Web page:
Government urged to enact policies that promote capital equipment acquisition

Lovemore Lubinda

The Zimbabwe government has been urged to advance policies that make the importation of capital equipment easy, industrial experts say this would go a long way in enhancing capacity utilisation in the manufacturing sector, which is currently low.

Most players in the manufacturing sector are being downplayed by antiquated industrial machinery, which are prone to constant breakdowns and require regular repairing, at times consuming production time, as work would stop throughout the period of the repairs. This has also dented the country’s ability to attract foreign currency, as most goods are exported without beneficiation.

Industrialists have therefore called for the policies that make the bringing in of capital equipment affordable through the relaxing of duty. National Spring Steel and General Engineering managing director George Mandizvidza says the revision of tariff registration is vital for the growth of the manufacturing sector. “The removal of duty on equipment that is essential for the expansion of the manufacturing sector is critical in turning around the division’s fortunes and enhancement of economic growth,” he says.

Recent manufacturing research and surveys have indicated that outdated machinery is a major contributing factor affecting the sector’s capacity utilisation. In most cases it has been rated below 50 percent, which is the desirable levels, a clear sign of deindustrialisation.

According to the Confederation of Zimbabwe Industries’ 2015 Manufacturing Sector Survey, the use of obsolete machinery was identified as one of the chief culprit dogging the value addition sector.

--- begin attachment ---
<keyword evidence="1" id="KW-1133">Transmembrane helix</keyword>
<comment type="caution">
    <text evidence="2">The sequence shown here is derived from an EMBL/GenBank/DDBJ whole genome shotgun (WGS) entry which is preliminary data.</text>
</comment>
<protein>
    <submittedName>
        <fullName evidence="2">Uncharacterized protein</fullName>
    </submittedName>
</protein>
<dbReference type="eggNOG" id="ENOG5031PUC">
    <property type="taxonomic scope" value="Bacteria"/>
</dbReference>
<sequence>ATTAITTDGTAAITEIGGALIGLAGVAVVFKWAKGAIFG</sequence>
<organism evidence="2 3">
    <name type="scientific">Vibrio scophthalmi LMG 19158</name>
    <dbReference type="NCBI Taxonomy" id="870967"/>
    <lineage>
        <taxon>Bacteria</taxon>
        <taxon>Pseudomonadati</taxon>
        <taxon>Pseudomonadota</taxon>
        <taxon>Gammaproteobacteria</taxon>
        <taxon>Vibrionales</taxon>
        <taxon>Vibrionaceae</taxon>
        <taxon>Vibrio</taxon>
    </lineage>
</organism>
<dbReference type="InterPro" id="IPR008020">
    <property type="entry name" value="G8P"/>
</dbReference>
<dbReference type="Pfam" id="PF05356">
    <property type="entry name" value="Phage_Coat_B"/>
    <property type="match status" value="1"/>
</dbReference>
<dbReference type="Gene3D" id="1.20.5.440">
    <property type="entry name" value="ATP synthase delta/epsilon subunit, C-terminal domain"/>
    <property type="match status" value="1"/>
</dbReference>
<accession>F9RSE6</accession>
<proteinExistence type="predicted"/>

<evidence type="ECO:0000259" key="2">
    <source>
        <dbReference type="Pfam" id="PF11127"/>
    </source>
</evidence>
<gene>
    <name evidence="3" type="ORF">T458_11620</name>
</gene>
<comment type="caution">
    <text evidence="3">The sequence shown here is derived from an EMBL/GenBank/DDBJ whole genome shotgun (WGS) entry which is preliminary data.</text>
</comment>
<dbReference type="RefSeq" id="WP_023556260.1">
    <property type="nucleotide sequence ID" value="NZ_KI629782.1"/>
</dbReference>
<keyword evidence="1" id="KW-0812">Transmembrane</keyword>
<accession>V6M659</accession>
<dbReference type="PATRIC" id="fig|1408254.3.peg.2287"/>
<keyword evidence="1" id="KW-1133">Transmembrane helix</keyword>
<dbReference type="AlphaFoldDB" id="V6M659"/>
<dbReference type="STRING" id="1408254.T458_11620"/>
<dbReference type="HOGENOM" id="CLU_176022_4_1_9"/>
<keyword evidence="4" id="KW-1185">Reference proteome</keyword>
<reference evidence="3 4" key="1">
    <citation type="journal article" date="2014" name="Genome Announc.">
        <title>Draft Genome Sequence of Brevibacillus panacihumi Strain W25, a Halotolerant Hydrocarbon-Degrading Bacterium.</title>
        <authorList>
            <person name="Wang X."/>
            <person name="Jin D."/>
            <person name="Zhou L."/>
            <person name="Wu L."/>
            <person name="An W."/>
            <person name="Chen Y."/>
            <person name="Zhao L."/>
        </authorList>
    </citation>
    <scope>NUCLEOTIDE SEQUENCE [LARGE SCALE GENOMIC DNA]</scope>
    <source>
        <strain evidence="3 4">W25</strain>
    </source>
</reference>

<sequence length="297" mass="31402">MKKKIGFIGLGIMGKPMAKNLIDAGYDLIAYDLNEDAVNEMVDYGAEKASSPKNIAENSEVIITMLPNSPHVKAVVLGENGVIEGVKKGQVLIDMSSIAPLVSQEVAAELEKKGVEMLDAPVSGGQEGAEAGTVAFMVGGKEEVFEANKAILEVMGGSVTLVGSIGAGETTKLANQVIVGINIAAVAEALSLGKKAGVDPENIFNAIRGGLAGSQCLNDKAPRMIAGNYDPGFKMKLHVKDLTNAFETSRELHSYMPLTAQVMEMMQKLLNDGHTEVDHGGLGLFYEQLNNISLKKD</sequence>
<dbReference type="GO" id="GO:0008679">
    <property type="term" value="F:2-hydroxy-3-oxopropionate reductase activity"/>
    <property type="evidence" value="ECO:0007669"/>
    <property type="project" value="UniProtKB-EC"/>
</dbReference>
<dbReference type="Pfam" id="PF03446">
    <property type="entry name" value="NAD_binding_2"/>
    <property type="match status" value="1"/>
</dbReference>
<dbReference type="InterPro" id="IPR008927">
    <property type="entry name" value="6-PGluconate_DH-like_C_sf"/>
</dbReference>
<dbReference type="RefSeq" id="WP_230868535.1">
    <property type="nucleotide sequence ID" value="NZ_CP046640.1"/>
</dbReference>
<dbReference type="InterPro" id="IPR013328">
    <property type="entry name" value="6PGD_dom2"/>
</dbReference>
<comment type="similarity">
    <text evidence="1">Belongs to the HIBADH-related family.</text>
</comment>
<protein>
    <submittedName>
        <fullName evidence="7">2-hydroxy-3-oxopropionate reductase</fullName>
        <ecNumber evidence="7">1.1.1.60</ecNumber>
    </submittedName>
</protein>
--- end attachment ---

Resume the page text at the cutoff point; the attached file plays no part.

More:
Deven managing director Patrick Munyaradzi agrees that the value addition section of the Zimbabwean economy can be boosted if the acquisition of capital equipment is liberalised in such a way that duty is drastically reduced, or eliminated. He also called on for the allocation of tenders to local bidders, as this can create employment, and help keep the foreign currency within the country’s borders.

“We call for the allocation of work within our competency with deposit of about 60 percent, this would mitigate for working capital challenges,” he says.

Munyaradzi adds that the 60 percent deposit would go a long way towards fulfilling orders, with the other 40 percent paid during or after the completion of the task. He adds that data from industrial research has also shown that as one of the other challenges on capacity utilisation is working capital deficits.

CAFCA sector manager- mines, Forbes Nzuwa the manufacturing sector in Zimbabwe have the capacity to contribute immensely the national Gross Domestic Product is challenges to do with working and capital equipment is addressed.

In the effort to promote the local manufacturing industries, the government through the Ministry of Industry and Commerce, introduced Statutory Instrument 64, which restricted the importation of certain products that were identified as being adequately produced locally.

The move was met with mixed feelings across the economy, with some critics blaming the government of trying to protect the industry they say was literally non-existent. It in fact triggered nationwide protests early this year that saw property worth thousands of dollars being destroyed through arson and sabotage.

Having had noticed some of the shortcomings of the SI 64, the ministry  then engaged  the business community and captains of industries to a round table meant to review the instrument, clear any grey areas, and for possible adjustments.